When I started posting tutorials on Instagram, that’s when my followers increased. I guess a lot of beginners want to paint flowers. Since then, I noticed that more artists are now sharing their process videos too. The art community on Instagram is just so generous and amazing!

Joly's works from two years ago.

Describe your typical day. Do you have a daily ritual to keep you productive and motivated?

I work during the day and when I have time in the afternoon, I paint and film. I used to paint at night because nobody calls me for work, and it’s just so silent and relaxing. But when I started posting tutorials and time-lapse videos, I had to paint in the afternoon to have better lighting.

When I’m online, I always check my Instagram to see posts from other artists. I get inspiration from them. I reply to messages and other comments in my feed. I really appreciate it when followers would reach out to me to show their paintings.

I make sure to stock up on videos that I can post. Most of my videos are actually my practice paintings. I usually film 1-2 paintings at a time.

At DesignHatch, we believe in the life well-crafted—living intentionally to achieve an authentic life that’s entirely your own. Can you share one important decision you made that led you closer to where you are now?

It’s probably the day when I started posting free tutorials on Instagram. Because of that, I met so many wonderful online friends in the Instagram art community. When I was just starting out, it boosted my confidence to paint whenever someone praised my work. For a beginner like me, it made such a huge impact at the time. It made me want to be better.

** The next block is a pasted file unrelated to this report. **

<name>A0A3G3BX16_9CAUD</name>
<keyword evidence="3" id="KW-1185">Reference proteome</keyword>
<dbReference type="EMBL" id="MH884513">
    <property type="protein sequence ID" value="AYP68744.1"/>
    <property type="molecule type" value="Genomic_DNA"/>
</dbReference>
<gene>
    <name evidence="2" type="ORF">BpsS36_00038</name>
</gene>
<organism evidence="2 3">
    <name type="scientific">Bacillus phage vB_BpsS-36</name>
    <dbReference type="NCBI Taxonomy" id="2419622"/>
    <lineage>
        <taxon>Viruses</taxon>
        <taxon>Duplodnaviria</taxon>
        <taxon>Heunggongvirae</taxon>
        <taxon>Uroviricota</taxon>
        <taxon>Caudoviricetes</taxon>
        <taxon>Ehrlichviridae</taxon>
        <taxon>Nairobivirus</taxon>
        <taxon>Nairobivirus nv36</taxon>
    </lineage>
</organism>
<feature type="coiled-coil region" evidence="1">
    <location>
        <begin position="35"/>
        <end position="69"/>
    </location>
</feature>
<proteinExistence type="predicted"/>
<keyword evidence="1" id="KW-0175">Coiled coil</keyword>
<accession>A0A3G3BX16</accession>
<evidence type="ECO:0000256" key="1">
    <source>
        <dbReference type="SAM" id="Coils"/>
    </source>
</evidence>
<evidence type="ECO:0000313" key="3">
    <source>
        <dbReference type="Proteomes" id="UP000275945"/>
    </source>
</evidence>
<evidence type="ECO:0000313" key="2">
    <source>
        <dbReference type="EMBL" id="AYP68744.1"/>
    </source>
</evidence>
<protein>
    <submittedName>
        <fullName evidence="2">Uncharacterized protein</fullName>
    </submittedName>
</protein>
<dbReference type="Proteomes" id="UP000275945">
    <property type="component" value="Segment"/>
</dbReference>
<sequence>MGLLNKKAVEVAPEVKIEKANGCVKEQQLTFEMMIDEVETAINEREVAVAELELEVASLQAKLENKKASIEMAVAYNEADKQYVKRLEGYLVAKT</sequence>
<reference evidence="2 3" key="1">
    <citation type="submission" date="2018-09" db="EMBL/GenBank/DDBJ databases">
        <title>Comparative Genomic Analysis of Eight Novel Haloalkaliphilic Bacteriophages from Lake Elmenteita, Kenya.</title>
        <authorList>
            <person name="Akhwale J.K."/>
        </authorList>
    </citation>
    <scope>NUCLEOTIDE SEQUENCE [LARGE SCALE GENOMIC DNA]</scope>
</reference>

It makes me happy that I inspire others to paint.

I wanted to give back to this wonderful community, so I started a hashtag #artinspiredbyjoly. I ask followers to use this hashtag so I can see their work too, because I want them to know that I’m proud of them. I do feel happy where I am right now. I’ve received so many heartwarming messages from people all over the world! It makes me happy that I inspire others to paint.

Just for fun, if you were an art tool, what would you be and why?

I would probably be a brush because I love to express myself with different strokes.

What are you excited about today? Any upcoming projects/events you want to share?

I’ve always been vocal about my job being more important than my hobby, but I managed to squeeze in a few workshops. I’m really excited about it and nervous at the same time! The class is full!

My goal is for the students to learn and have a really good overall experience. I’m not charging an overly expensive fee. Bulk of the workshop expense went to the materials that I chose for the students, and of course, good food and coffee.

I’m also planning for an advanced class in September.

One of Joly's Youtube tutorials. Video, photos and artworks by Joly Poa. Follow Joly online through her Youtube channel or Instagram at @jolypoa.